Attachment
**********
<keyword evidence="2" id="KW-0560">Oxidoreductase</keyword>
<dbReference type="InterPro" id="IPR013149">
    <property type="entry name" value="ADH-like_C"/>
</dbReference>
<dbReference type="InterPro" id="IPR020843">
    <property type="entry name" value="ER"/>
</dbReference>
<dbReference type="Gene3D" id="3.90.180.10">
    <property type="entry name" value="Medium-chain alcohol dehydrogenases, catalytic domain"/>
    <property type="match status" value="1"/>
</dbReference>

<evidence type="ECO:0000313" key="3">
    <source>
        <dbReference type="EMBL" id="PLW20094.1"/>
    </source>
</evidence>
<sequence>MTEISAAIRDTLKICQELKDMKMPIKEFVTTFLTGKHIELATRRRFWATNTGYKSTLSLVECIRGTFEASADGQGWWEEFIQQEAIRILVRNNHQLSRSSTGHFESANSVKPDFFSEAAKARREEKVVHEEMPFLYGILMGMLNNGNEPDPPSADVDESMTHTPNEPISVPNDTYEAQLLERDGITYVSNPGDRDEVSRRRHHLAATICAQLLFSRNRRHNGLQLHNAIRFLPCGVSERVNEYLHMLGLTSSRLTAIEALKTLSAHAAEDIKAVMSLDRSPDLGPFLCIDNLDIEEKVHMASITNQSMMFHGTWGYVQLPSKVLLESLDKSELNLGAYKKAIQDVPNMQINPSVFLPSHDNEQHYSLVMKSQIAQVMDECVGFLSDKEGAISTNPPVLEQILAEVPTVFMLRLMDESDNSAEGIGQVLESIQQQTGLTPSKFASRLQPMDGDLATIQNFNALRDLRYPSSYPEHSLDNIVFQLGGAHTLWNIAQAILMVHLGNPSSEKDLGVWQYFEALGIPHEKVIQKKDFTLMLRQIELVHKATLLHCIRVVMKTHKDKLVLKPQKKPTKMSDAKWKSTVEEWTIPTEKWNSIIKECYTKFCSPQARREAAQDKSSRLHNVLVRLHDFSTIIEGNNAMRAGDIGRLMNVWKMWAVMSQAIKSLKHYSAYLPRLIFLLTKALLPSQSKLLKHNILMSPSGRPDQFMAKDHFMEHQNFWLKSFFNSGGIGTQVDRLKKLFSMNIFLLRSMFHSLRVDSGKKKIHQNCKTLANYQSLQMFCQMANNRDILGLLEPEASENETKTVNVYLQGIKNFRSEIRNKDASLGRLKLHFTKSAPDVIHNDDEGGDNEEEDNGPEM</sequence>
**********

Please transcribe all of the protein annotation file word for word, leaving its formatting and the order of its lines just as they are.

<keyword evidence="2" id="KW-0560">Oxidoreductase</keyword>
<dbReference type="InterPro" id="IPR013149">
    <property type="entry name" value="ADH-like_C"/>
</dbReference>
<dbReference type="InterPro" id="IPR020843">
    <property type="entry name" value="ER"/>
</dbReference>
<dbReference type="Gene3D" id="3.90.180.10">
    <property type="entry name" value="Medium-chain alcohol dehydrogenases, catalytic domain"/>
    <property type="match status" value="1"/>
</dbReference>

<evidence type="ECO:0000313" key="3">
    <source>
        <dbReference type="EMBL" id="PLW20094.1"/>
    </source>
</evidence>
<sequence>MTEISAAIRDTLKICQELKDMKMPIKEFVTTFLTGKHIELATRRRFWATNTGYKSTLSLVECIRGTFEASADGQGWWEEFIQQEAIRILVRNNHQLSRSSTGHFESANSVKPDFFSEAAKARREEKVVHEEMPFLYGILMGMLNNGNEPDPPSADVDESMTHTPNEPISVPNDTYEAQLLERDGITYVSNPGDRDEVSRRRHHLAATICAQLLFSRNRRHNGLQLHNAIRFLPCGVSERVNEYLHMLGLTSSRLTAIEALKTLSAHAAEDIKAVMSLDRSPDLGPFLCIDNLDIEEKVHMASITNQSMMFHGTWGYVQLPSKVLLESLDKSELNLGAYKKAIQDVPNMQINPSVFLPSHDNEQHYSLVMKSQIAQVMDECVGFLSDKEGAISTNPPVLEQILAEVPTVFMLRLMDESDNSAEGIGQVLESIQQQTGLTPSKFASRLQPMDGDLATIQNFNALRDLRYPSSYPEHSLDNIVFQLGGAHTLWNIAQAILMVHLGNPSSEKDLGVWQYFEALGIPHEKVIQKKDFTLMLRQIELVHKATLLHCIRVVMKTHKDKLVLKPQKKPTKMSDAKWKSTVEEWTIPTEKWNSIIKECYTKFCSPQARREAAQDKSSRLHNVLVRLHDFSTIIEGNNAMRAGDIGRLMNVWKMWAVMSQAIKSLKHYSAYLPRLIFLLTKALLPSQSKLLKHNILMSPSGRPDQFMAKDHFMEHQNFWLKSFFNSGGIGTQVDRLKKLFSMNIFLLRSMFHSLRVDSGKKKIHQNCKTLANYQSLQMFCQMANNRDILGLLEPEASENETKTVNVYLQGIKNFRSEIRNKDASLGRLKLHFTKSAPDVIHNDDEGGDNEEEDNGPEM</sequence>